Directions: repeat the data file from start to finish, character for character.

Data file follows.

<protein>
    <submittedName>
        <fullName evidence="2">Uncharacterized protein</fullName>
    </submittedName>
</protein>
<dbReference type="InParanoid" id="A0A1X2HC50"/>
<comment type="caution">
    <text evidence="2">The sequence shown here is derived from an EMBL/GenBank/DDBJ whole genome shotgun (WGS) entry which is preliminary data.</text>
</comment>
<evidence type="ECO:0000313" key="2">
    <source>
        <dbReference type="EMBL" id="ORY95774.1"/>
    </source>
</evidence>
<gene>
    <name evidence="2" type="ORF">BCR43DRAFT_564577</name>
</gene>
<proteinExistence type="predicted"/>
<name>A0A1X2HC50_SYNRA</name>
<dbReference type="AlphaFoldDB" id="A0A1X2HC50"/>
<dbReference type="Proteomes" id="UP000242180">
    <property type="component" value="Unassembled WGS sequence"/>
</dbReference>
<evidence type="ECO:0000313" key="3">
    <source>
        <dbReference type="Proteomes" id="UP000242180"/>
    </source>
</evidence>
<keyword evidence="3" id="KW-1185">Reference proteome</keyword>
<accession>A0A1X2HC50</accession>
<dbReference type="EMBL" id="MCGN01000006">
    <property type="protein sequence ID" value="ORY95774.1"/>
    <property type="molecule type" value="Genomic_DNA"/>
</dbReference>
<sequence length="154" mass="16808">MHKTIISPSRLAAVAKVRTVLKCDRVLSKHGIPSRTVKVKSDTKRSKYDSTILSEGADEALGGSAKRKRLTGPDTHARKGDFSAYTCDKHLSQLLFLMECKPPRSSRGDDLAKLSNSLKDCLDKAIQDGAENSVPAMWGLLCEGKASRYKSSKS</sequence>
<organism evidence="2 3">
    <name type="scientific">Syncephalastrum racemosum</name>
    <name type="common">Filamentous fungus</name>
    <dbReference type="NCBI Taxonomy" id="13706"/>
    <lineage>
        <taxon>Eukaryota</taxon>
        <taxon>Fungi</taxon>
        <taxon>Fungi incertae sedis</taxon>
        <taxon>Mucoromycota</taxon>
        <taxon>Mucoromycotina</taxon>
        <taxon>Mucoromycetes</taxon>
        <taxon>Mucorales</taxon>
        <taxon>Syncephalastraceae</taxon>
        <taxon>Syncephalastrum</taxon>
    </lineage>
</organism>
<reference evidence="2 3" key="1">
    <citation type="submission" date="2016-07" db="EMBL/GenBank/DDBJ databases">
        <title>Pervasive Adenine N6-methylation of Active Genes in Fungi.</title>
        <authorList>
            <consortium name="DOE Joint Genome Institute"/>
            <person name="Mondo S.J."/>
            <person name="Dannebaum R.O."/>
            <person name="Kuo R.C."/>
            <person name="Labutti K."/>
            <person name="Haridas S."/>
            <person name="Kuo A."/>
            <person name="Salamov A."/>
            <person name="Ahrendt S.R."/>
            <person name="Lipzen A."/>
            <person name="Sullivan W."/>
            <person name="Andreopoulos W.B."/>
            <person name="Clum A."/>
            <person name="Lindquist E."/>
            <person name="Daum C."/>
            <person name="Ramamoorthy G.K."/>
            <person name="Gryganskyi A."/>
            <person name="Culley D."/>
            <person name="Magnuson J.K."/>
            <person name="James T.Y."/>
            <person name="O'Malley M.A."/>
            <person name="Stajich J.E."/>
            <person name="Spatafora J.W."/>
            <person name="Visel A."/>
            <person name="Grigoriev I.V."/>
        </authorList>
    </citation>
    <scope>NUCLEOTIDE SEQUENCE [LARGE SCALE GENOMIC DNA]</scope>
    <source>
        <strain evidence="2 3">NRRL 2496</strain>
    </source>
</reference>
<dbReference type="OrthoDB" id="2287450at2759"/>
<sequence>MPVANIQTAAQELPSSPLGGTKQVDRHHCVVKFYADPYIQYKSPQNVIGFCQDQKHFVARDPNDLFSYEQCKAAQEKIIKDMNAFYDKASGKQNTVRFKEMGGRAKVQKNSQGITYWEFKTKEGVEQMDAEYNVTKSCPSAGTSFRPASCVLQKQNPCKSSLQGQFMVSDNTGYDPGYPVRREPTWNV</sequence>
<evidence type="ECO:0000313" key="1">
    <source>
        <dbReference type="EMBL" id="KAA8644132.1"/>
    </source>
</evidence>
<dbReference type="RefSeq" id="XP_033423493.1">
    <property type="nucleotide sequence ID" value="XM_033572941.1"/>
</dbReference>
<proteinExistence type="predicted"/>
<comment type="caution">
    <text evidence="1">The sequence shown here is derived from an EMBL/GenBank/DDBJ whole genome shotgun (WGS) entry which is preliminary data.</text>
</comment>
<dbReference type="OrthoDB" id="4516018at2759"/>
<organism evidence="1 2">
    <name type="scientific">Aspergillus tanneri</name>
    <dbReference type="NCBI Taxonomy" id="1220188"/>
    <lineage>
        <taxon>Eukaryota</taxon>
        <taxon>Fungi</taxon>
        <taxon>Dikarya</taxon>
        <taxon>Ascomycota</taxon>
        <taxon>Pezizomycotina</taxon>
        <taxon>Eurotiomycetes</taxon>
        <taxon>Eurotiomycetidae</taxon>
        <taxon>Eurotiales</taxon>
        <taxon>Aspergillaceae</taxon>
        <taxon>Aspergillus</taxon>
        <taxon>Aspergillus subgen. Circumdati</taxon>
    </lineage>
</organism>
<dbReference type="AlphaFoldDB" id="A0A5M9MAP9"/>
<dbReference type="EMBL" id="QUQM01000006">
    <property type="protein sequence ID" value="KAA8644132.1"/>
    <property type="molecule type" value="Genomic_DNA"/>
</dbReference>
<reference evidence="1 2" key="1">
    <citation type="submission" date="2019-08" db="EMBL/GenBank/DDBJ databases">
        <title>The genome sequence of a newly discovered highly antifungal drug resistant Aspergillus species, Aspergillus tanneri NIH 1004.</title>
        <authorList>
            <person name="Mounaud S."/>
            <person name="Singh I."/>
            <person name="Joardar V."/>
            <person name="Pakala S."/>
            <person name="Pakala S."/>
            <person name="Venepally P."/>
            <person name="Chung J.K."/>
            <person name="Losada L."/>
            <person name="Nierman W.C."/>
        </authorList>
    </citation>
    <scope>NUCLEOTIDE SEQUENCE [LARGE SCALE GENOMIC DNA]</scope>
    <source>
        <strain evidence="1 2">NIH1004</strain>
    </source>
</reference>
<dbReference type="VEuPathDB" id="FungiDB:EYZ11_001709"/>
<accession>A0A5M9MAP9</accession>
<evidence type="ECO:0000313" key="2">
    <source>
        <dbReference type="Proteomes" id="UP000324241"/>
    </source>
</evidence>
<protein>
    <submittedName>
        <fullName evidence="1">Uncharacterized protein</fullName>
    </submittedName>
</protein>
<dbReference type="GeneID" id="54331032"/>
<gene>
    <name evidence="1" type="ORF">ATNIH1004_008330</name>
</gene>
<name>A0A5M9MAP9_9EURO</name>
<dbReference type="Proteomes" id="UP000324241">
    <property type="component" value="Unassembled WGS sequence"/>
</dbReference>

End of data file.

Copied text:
<protein>
    <submittedName>
        <fullName evidence="2">Uncharacterized protein</fullName>
    </submittedName>
</protein>
<dbReference type="InParanoid" id="A0A1X2HC50"/>
<comment type="caution">
    <text evidence="2">The sequence shown here is derived from an EMBL/GenBank/DDBJ whole genome shotgun (WGS) entry which is preliminary data.</text>
</comment>
<evidence type="ECO:0000313" key="2">
    <source>
        <dbReference type="EMBL" id="ORY95774.1"/>
    </source>
</evidence>
<gene>
    <name evidence="2" type="ORF">BCR43DRAFT_564577</name>
</gene>
<proteinExistence type="predicted"/>
<name>A0A1X2HC50_SYNRA</name>
<dbReference type="AlphaFoldDB" id="A0A1X2HC50"/>
<dbReference type="Proteomes" id="UP000242180">
    <property type="component" value="Unassembled WGS sequence"/>
</dbReference>
<evidence type="ECO:0000313" key="3">
    <source>
        <dbReference type="Proteomes" id="UP000242180"/>
    </source>
</evidence>
<keyword evidence="3" id="KW-1185">Reference proteome</keyword>
<accession>A0A1X2HC50</accession>
<dbReference type="EMBL" id="MCGN01000006">
    <property type="protein sequence ID" value="ORY95774.1"/>
    <property type="molecule type" value="Genomic_DNA"/>
</dbReference>
<sequence length="154" mass="16808">MHKTIISPSRLAAVAKVRTVLKCDRVLSKHGIPSRTVKVKSDTKRSKYDSTILSEGADEALGGSAKRKRLTGPDTHARKGDFSAYTCDKHLSQLLFLMECKPPRSSRGDDLAKLSNSLKDCLDKAIQDGAENSVPAMWGLLCEGKASRYKSSKS</sequence>
<organism evidence="2 3">
    <name type="scientific">Syncephalastrum racemosum</name>
    <name type="common">Filamentous fungus</name>
    <dbReference type="NCBI Taxonomy" id="13706"/>
    <lineage>
        <taxon>Eukaryota</taxon>
        <taxon>Fungi</taxon>
        <taxon>Fungi incertae sedis</taxon>
        <taxon>Mucoromycota</taxon>
        <taxon>Mucoromycotina</taxon>
        <taxon>Mucoromycetes</taxon>
        <taxon>Mucorales</taxon>
        <taxon>Syncephalastraceae</taxon>
        <taxon>Syncephalastrum</taxon>
    </lineage>
</organism>
<reference evidence="2 3" key="1">
    <citation type="submission" date="2016-07" db="EMBL/GenBank/DDBJ databases">
        <title>Pervasive Adenine N6-methylation of Active Genes in Fungi.</title>
        <authorList>
            <consortium name="DOE Joint Genome Institute"/>
            <person name="Mondo S.J."/>
            <person name="Dannebaum R.O."/>
            <person name="Kuo R.C."/>
            <person name="Labutti K."/>
            <person name="Haridas S."/>
            <person name="Kuo A."/>
            <person name="Salamov A."/>
            <person name="Ahrendt S.R."/>
            <person name="Lipzen A."/>
            <person name="Sullivan W."/>
            <person name="Andreopoulos W.B."/>
            <person name="Clum A."/>
            <person name="Lindquist E."/>
            <person name="Daum C."/>
            <person name="Ramamoorthy G.K."/>
            <person name="Gryganskyi A."/>
            <person name="Culley D."/>
            <person name="Magnuson J.K."/>
            <person name="James T.Y."/>
            <person name="O'Malley M.A."/>
            <person name="Stajich J.E."/>
            <person name="Spatafora J.W."/>
            <person name="Visel A."/>
            <person name="Grigoriev I.V."/>
        </authorList>
    </citation>
    <scope>NUCLEOTIDE SEQUENCE [LARGE SCALE GENOMIC DNA]</scope>
    <source>
        <strain evidence="2 3">NRRL 2496</strain>
    </source>
</reference>
<dbReference type="OrthoDB" id="2287450at2759"/>
<sequence>MPVANIQTAAQELPSSPLGGTKQVDRHHCVVKFYADPYIQYKSPQNVIGFCQDQKHFVARDPNDLFSYEQCKAAQEKIIKDMNAFYDKASGKQNTVRFKEMGGRAKVQKNSQGITYWEFKTKEGVEQMDAEYNVTKSCPSAGTSFRPASCVLQKQNPCKSSLQGQFMVSDNTGYDPGYPVRREPTWNV</sequence>
<evidence type="ECO:0000313" key="1">
    <source>
        <dbReference type="EMBL" id="KAA8644132.1"/>
    </source>
</evidence>
<dbReference type="RefSeq" id="XP_033423493.1">
    <property type="nucleotide sequence ID" value="XM_033572941.1"/>
</dbReference>
<proteinExistence type="predicted"/>
<comment type="caution">
    <text evidence="1">The sequence shown here is derived from an EMBL/GenBank/DDBJ whole genome shotgun (WGS) entry which is preliminary data.</text>
</comment>
<dbReference type="OrthoDB" id="4516018at2759"/>
<organism evidence="1 2">
    <name type="scientific">Aspergillus tanneri</name>
    <dbReference type="NCBI Taxonomy" id="1220188"/>
    <lineage>
        <taxon>Eukaryota</taxon>
        <taxon>Fungi</taxon>
        <taxon>Dikarya</taxon>
        <taxon>Ascomycota</taxon>
        <taxon>Pezizomycotina</taxon>
        <taxon>Eurotiomycetes</taxon>
        <taxon>Eurotiomycetidae</taxon>
        <taxon>Eurotiales</taxon>
        <taxon>Aspergillaceae</taxon>
        <taxon>Aspergillus</taxon>
        <taxon>Aspergillus subgen. Circumdati</taxon>
    </lineage>
</organism>
<dbReference type="AlphaFoldDB" id="A0A5M9MAP9"/>
<dbReference type="EMBL" id="QUQM01000006">
    <property type="protein sequence ID" value="KAA8644132.1"/>
    <property type="molecule type" value="Genomic_DNA"/>
</dbReference>
<reference evidence="1 2" key="1">
    <citation type="submission" date="2019-08" db="EMBL/GenBank/DDBJ databases">
        <title>The genome sequence of a newly discovered highly antifungal drug resistant Aspergillus species, Aspergillus tanneri NIH 1004.</title>
        <authorList>
            <person name="Mounaud S."/>
            <person name="Singh I."/>
            <person name="Joardar V."/>
            <person name="Pakala S."/>
            <person name="Pakala S."/>
            <person name="Venepally P."/>
            <person name="Chung J.K."/>
            <person name="Losada L."/>
            <person name="Nierman W.C."/>
        </authorList>
    </citation>
    <scope>NUCLEOTIDE SEQUENCE [LARGE SCALE GENOMIC DNA]</scope>
    <source>
        <strain evidence="1 2">NIH1004</strain>
    </source>
</reference>
<dbReference type="VEuPathDB" id="FungiDB:EYZ11_001709"/>
<accession>A0A5M9MAP9</accession>
<evidence type="ECO:0000313" key="2">
    <source>
        <dbReference type="Proteomes" id="UP000324241"/>
    </source>
</evidence>
<protein>
    <submittedName>
        <fullName evidence="1">Uncharacterized protein</fullName>
    </submittedName>
</protein>
<dbReference type="GeneID" id="54331032"/>
<gene>
    <name evidence="1" type="ORF">ATNIH1004_008330</name>
</gene>
<name>A0A5M9MAP9_9EURO</name>
<dbReference type="Proteomes" id="UP000324241">
    <property type="component" value="Unassembled WGS sequence"/>
</dbReference>